• Register
Return to: Home > Comments > Youth in accountancy series: Tom Tesfay

Youth in accountancy series: Tom Tesfay

To celebrate international youth day, The Accountant and International Accounting Bulletin asks professionals aged under 35 to share their thoughts on the profession: why they qualify as accountants, whether it was challenging and, now that they are in, how they see the profession and where it is going.


Tom Tesfay

Wilson Wright – member firm of DFK International


Generally, I believe that the profession is perceived highly by the public, and that accountants are well respected by business men and women. The ICAEW / ACCA (and other accountancy institutes) are world renowned and a well-respected authority on many key worldwide business related issues. Therefore, I considered the accountancy profession to be a solid career choice which could open the doors to other careers or jobs.

Even within the accountancy field itself there were so many options as to which way your career could go, for example going into; industry or practice, forensic accounting, management accounting, internal or external auditing, tax advice etc. Leaving University at 21 I knew I wanted to be in a finance role but I did not know necessarily which one. Completing the ACA qualification was a great way to enter the finance sector and understand the opportunities available.

It is a well-paid profession with progression. Looking at many of the CEO’s of the FTSE 100, you will note that many started with a career in finance or accountancy.

Unlike some industries such as media or fashion, I believe you can get far within the finance sector and more specifically accountancy without necessarily ‘knowing the right people’. I believe those who work hard and show a good attitude will progress well. Perception is important as although the adage of accountants being dull still floats around (but is less prevalent), I believe accountants are still considered highly within society.

At times balancing work vs life can be difficult, especially whilst completing exams. Much of your spare time and weekends are spent studying and revising for exams. Another difficulty is that there is a steep learning curve and a significant knowledge gap at the very early stages of being an accountant, because the field is so wide.

Managing client’s expectations and personalities can also be difficult at times especially earlier on in your career, when you may not be overly sure of your position.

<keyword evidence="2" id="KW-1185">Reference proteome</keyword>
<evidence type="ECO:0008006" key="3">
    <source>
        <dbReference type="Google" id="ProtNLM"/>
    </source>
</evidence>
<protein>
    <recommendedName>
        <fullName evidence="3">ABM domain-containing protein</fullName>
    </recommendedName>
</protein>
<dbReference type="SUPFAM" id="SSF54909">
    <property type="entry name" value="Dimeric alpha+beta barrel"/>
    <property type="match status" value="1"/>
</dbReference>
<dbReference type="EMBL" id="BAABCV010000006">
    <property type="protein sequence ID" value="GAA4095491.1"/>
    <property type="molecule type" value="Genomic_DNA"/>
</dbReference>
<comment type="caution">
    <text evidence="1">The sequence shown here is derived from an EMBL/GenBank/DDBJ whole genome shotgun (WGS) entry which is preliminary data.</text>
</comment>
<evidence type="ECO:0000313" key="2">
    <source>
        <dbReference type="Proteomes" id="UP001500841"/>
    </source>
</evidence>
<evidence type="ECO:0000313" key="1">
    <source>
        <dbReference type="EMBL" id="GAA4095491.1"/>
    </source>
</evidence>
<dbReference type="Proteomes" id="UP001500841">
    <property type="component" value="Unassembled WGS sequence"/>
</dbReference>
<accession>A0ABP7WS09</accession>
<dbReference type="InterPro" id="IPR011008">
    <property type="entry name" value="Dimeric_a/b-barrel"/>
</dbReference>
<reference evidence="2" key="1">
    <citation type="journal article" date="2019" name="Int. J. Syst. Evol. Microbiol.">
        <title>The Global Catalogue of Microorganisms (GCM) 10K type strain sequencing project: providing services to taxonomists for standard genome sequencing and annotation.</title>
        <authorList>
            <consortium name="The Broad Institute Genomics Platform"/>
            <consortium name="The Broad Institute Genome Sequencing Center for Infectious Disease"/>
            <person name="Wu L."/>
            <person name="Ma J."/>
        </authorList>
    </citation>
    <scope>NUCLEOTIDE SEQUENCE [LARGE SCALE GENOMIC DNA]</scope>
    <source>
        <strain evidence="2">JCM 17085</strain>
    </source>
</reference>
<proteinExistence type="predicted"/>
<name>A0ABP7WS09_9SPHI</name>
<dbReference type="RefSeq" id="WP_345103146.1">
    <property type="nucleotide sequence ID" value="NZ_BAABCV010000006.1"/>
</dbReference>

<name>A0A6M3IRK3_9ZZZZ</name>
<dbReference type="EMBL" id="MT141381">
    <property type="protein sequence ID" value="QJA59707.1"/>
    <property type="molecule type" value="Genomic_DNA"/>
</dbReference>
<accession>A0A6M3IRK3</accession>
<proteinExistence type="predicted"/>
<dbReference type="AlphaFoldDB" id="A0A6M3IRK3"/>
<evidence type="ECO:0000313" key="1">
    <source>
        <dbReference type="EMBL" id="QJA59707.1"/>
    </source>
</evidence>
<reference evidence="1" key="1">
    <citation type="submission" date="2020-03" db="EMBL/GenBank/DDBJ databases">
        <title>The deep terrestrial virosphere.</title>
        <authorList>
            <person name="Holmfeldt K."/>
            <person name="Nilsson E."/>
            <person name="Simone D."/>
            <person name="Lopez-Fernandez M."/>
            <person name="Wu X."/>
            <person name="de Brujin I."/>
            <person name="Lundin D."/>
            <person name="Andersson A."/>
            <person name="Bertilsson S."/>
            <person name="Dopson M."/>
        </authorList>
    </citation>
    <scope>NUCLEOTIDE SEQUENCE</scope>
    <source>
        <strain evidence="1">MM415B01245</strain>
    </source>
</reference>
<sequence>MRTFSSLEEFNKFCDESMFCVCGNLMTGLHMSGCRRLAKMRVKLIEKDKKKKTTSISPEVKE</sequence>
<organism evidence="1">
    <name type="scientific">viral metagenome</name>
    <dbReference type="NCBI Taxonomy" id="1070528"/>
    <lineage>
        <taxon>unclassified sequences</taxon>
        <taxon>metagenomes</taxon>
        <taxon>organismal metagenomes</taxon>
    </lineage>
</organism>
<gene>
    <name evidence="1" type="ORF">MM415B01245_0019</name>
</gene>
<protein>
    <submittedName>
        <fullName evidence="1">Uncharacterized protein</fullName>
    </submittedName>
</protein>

I believe the institute could do more to promote the activities it undertakes to cater for prospective young accountants, as for many people the institute is basically just a membership fee. It can feel that the institute is very much exams orientated, without necessarily aiding on the intangible skills required to progress within the sector such as dealing with clients, networking etc.    

Generally I feel like the profession as a whole is on the cusp of some significant changes as technology continually advances. General compliance will become more and more automated and the role of accountants will likely differ in the minds of our clients. Some accountants may struggle with the changes; however the youngest and brightest will likely see this as an opportunity to imprint their personalities on the profession.

Top Content

    Nigeria: building compliance and engagement

    Opportunities created by regulatory and legislative changes in Nigeria are tempered by the fragile state of the economy, although practitioners are generally confident that conditions will improve over the next few years if appropriate steps are taken. Paul Golden reports.

    read more

    Ghana: a quest for consistency

    Ghana’s current economic profile would suggest a fertile landscape for purveyors of accounting services. But inconsistent approaches to compliance and application of standards – coupled with problems in the banking sector and consequent liquidity constraints – have created a challenging environment. Paul Golden writes.

    read more

    Drone technology: audit takes to the skies

    The movement towards a digitised era has already impacted the auditing profession in a number of ways, from blockchain to artificial intelligence. Now firms are taking to sky and using drone technology in their audits. Mishelle Thurai speaks to Big Four firms to find out more.

    read more

    SBC: a new alliance joins the market

    Jonathan Minter speaks to Paul Tutin, chair of founding firm Streets Chartered Accountants, about why the business and its European partners took the decision to launch their own association.

    read more
Privacy Policy

We have updated our privacy policy. In the latest update it explains what cookies are and how we use them on our site. To learn more about cookies and their benefits, please view our privacy policy. Please be aware that parts of this site will not function correctly if you disable cookies. By continuing to use this site, you consent to our use of cookies in accordance with our privacy policy unless you have disabled them.